Research Findings in the Economics of Aging
edited by David A. Wise
University of Chicago Press, 2010
Cloth: 978-0-226-90306-4 | Electronic: 978-0-226-90308-8
ABOUT THIS BOOKAUTHOR BIOGRAPHYTABLE OF CONTENTS

ABOUT THIS BOOK

The baby boom generation's entry into old age has led to an unprecedented increase in the elderly population. The social and economic effects of this shift are significant, and in Research Findings in the Economics of Aging, a group of leading researchers takes an eclectic view of the subject. Among the broad topics discussed are work and retirement behavior, disability, and their relationship to the structure of retirement and disability policies.

While choices about  when to retire are made by individuals, these decisions are influenced by a set of incentives, including retirement benefits and health care, and this volume includes cross-national analyses of the effects of such programs on these decisions. Furthermore, the volume also offers in-depth analysis of the effects of retirement plans, employer contributions, and housing prices on retirement. It explores well-established relationships among economic circumstances, health, and mortality, as well as the effects of poverty and lower levels of economic development on health and life satisfaction. By combining micro and macro evidence, this volume continues a tradition of expanding the research agenda on the economics of aging.

AUTHOR BIOGRAPHY

David A. Wise is John F. Stambaugh Professor of Political Economy at the Kennedy School of Government at Harvard University and area director for Aging and Health Studies at the National Bureau of Economic Research.

TABLE OF CONTENTS

Preface

- David A. Wise
DOI: 10.7208/chicago/9780226903088.003.0001
[disability rate, central policy, aging, health, retirement]
This chapter provides an overview of the studies contained in the volume, relying to a significant extent on the authors' own language to summarize their findings. The chapters in the volume consider work and retirement behavior, work disability, and their relationship to the structure of retirement and disability policies. These issues are central to discussions of population aging and its impact, because the ages at which people leave the labor force, whether through retirement or disability, define the effective dependency ratio in the population and, by consequence, the associated economic strain that we collectively confront. In many past studies of disability trends, a consistent finding is the strong correlation between education and functional ability. Those with more education are less likely to develop functional limitations and appear to cope more effectively with functional limitations when they do develop. The authors of this book note that nearly half of elderly people with less than a high school degree report some difficulty caring for themselves; whereas only about a quarter of college graduates report that they are disabled. The lower disability rate among those who are better educated results in substantial differences in health and medical spending, in employment and earnings, and in many aspects of functional independence. Understanding why education is related to disability and whether changes in education have contributed to disability declines is thus a central policy concern. (pages 1 - 14)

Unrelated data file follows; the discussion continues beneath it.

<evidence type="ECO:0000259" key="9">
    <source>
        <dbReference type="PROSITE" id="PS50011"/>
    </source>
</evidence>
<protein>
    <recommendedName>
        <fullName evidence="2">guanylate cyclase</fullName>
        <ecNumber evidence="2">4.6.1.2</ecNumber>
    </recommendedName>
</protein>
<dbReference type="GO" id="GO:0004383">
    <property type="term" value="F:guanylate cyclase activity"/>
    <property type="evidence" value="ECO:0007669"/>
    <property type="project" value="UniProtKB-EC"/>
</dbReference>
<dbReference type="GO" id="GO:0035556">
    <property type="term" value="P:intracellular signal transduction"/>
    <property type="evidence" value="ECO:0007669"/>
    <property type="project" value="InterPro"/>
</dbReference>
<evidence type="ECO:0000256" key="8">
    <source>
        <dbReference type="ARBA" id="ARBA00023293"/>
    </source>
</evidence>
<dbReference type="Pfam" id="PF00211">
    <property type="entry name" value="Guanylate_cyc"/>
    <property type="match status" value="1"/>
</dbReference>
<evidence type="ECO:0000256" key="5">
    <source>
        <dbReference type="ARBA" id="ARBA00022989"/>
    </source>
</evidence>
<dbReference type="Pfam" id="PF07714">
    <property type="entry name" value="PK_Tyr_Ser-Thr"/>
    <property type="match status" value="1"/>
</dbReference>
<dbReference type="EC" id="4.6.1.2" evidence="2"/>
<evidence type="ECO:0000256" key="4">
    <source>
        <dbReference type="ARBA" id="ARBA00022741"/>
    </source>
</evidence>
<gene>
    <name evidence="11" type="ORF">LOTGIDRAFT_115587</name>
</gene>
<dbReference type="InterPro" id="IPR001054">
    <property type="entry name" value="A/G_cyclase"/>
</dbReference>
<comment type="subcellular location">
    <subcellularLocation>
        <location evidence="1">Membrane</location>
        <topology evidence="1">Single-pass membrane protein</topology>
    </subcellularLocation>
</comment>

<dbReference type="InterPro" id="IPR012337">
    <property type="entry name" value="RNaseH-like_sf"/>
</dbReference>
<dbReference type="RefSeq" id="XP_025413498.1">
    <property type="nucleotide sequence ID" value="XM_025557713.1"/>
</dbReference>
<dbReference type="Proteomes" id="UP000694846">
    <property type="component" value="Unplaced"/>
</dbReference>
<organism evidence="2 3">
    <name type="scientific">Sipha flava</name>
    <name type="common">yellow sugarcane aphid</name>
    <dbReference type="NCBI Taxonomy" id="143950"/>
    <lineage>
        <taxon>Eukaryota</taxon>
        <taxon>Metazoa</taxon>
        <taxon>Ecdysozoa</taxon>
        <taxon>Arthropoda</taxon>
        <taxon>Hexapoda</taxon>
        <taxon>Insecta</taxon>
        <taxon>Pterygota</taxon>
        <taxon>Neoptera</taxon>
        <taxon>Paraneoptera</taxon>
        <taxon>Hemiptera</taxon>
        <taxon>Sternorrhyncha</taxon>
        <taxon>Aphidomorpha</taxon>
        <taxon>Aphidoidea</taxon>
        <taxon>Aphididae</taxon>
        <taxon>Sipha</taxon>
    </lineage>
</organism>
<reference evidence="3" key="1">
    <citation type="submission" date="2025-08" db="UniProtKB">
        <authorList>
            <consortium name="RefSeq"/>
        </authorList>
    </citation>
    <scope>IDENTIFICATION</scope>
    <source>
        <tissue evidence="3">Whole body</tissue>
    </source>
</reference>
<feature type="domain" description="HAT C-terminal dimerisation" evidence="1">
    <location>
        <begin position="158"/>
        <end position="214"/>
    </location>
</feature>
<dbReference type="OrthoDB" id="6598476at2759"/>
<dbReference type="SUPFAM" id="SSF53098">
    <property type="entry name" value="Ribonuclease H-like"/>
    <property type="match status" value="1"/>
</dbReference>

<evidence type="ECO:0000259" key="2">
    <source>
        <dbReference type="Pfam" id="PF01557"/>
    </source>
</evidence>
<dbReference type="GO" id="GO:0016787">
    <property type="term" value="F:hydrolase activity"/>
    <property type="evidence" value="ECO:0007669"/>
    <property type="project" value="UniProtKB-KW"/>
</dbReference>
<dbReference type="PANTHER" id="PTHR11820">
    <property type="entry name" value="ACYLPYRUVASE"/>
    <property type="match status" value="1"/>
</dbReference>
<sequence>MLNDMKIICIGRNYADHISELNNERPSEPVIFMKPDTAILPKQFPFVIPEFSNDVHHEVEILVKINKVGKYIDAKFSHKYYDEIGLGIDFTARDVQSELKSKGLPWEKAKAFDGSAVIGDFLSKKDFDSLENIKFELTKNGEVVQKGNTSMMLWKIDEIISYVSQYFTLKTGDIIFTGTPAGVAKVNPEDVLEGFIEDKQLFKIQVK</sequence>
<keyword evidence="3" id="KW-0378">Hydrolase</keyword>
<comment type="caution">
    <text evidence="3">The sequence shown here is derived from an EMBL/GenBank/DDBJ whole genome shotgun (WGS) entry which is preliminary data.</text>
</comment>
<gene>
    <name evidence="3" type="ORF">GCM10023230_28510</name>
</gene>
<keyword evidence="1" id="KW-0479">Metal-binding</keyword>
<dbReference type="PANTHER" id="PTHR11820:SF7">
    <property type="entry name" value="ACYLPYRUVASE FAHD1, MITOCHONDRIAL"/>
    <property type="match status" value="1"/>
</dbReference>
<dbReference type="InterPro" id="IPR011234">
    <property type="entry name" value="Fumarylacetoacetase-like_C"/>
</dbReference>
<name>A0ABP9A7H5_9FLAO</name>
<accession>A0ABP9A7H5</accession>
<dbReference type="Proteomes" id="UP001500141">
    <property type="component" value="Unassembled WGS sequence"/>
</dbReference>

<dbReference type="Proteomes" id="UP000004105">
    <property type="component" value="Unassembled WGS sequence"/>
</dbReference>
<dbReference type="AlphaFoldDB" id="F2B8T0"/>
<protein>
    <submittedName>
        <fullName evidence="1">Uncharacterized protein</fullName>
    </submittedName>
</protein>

This chapter is available at:
    University Press Scholarship Online

I. Disability, Work, and Retirement

- John B. Shoven
DOI: 10.7208/chicago/9780226903088.003.0002
[age, labor force, mortality, life expectancy]
This chapter deals with several innovative approaches to thinking about age. The traditional measure of age is a measure of years-since-birth. The chapter suggests that for some purposes, age measures that are more closely associated with health and longevity might be more appropriate. For example, a simple alternative to years since birth would be a measure of age based on mortality risk. Groups whose mortality risk is high would be considered old, those with low mortality risk would be classified as young and those with the same mortality risk would be considered the same age. Another approach would be to measure age from the other end of life, based on remaining life expectancy (RLE). Those with a short RLE would be considered elderly and those with a long RLE would be considered young. One advantage of the RLE approach over the mortality risk approach is that it is measured in years, units that are widely understood. (pages 17 - 36)